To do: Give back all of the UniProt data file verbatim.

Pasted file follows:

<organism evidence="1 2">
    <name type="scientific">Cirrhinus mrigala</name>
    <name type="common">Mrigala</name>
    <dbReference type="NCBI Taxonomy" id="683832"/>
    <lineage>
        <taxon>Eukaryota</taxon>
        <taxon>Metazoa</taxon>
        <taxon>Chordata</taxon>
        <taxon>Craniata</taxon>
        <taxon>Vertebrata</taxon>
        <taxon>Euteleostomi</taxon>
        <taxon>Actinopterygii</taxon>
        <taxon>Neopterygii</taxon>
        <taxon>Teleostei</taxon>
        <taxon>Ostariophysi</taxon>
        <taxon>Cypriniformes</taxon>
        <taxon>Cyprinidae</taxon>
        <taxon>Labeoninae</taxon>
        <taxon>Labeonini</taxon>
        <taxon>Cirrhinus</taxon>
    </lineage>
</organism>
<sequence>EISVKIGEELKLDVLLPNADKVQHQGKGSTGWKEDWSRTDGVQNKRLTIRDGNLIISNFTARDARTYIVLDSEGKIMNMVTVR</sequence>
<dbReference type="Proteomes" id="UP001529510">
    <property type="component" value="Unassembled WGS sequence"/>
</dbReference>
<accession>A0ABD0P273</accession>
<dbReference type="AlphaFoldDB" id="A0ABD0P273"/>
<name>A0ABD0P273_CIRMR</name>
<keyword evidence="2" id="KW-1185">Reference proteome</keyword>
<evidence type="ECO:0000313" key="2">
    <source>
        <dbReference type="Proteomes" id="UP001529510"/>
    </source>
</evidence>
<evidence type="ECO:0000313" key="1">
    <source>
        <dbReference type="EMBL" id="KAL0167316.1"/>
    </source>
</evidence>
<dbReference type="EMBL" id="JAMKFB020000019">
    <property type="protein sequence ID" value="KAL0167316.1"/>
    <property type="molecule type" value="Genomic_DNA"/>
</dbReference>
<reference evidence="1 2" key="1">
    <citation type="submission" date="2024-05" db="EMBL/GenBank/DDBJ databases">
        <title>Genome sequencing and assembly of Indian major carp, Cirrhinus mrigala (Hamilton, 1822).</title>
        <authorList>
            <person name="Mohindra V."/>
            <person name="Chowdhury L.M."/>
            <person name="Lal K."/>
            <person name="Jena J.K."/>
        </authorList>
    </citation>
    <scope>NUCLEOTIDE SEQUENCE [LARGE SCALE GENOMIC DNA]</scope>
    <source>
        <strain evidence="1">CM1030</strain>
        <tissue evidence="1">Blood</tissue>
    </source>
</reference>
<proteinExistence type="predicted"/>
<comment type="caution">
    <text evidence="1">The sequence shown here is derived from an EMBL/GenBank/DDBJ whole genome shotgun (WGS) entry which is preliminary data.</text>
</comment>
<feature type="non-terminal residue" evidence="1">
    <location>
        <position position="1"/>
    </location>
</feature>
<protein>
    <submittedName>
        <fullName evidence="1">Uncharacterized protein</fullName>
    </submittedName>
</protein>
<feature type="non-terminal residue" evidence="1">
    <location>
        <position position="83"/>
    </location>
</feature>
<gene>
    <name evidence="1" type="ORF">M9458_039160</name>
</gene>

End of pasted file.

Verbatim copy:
<organism evidence="1 2">
    <name type="scientific">Cirrhinus mrigala</name>
    <name type="common">Mrigala</name>
    <dbReference type="NCBI Taxonomy" id="683832"/>
    <lineage>
        <taxon>Eukaryota</taxon>
        <taxon>Metazoa</taxon>
        <taxon>Chordata</taxon>
        <taxon>Craniata</taxon>
        <taxon>Vertebrata</taxon>
        <taxon>Euteleostomi</taxon>
        <taxon>Actinopterygii</taxon>
        <taxon>Neopterygii</taxon>
        <taxon>Teleostei</taxon>
        <taxon>Ostariophysi</taxon>
        <taxon>Cypriniformes</taxon>
        <taxon>Cyprinidae</taxon>
        <taxon>Labeoninae</taxon>
        <taxon>Labeonini</taxon>
        <taxon>Cirrhinus</taxon>
    </lineage>
</organism>
<sequence>EISVKIGEELKLDVLLPNADKVQHQGKGSTGWKEDWSRTDGVQNKRLTIRDGNLIISNFTARDARTYIVLDSEGKIMNMVTVR</sequence>
<dbReference type="Proteomes" id="UP001529510">
    <property type="component" value="Unassembled WGS sequence"/>
</dbReference>
<accession>A0ABD0P273</accession>
<dbReference type="AlphaFoldDB" id="A0ABD0P273"/>
<name>A0ABD0P273_CIRMR</name>
<keyword evidence="2" id="KW-1185">Reference proteome</keyword>
<evidence type="ECO:0000313" key="2">
    <source>
        <dbReference type="Proteomes" id="UP001529510"/>
    </source>
</evidence>
<evidence type="ECO:0000313" key="1">
    <source>
        <dbReference type="EMBL" id="KAL0167316.1"/>
    </source>
</evidence>
<dbReference type="EMBL" id="JAMKFB020000019">
    <property type="protein sequence ID" value="KAL0167316.1"/>
    <property type="molecule type" value="Genomic_DNA"/>
</dbReference>
<reference evidence="1 2" key="1">
    <citation type="submission" date="2024-05" db="EMBL/GenBank/DDBJ databases">
        <title>Genome sequencing and assembly of Indian major carp, Cirrhinus mrigala (Hamilton, 1822).</title>
        <authorList>
            <person name="Mohindra V."/>
            <person name="Chowdhury L.M."/>
            <person name="Lal K."/>
            <person name="Jena J.K."/>
        </authorList>
    </citation>
    <scope>NUCLEOTIDE SEQUENCE [LARGE SCALE GENOMIC DNA]</scope>
    <source>
        <strain evidence="1">CM1030</strain>
        <tissue evidence="1">Blood</tissue>
    </source>
</reference>
<proteinExistence type="predicted"/>
<comment type="caution">
    <text evidence="1">The sequence shown here is derived from an EMBL/GenBank/DDBJ whole genome shotgun (WGS) entry which is preliminary data.</text>
</comment>
<feature type="non-terminal residue" evidence="1">
    <location>
        <position position="1"/>
    </location>
</feature>
<protein>
    <submittedName>
        <fullName evidence="1">Uncharacterized protein</fullName>
    </submittedName>
</protein>
<feature type="non-terminal residue" evidence="1">
    <location>
        <position position="83"/>
    </location>
</feature>
<gene>
    <name evidence="1" type="ORF">M9458_039160</name>
</gene>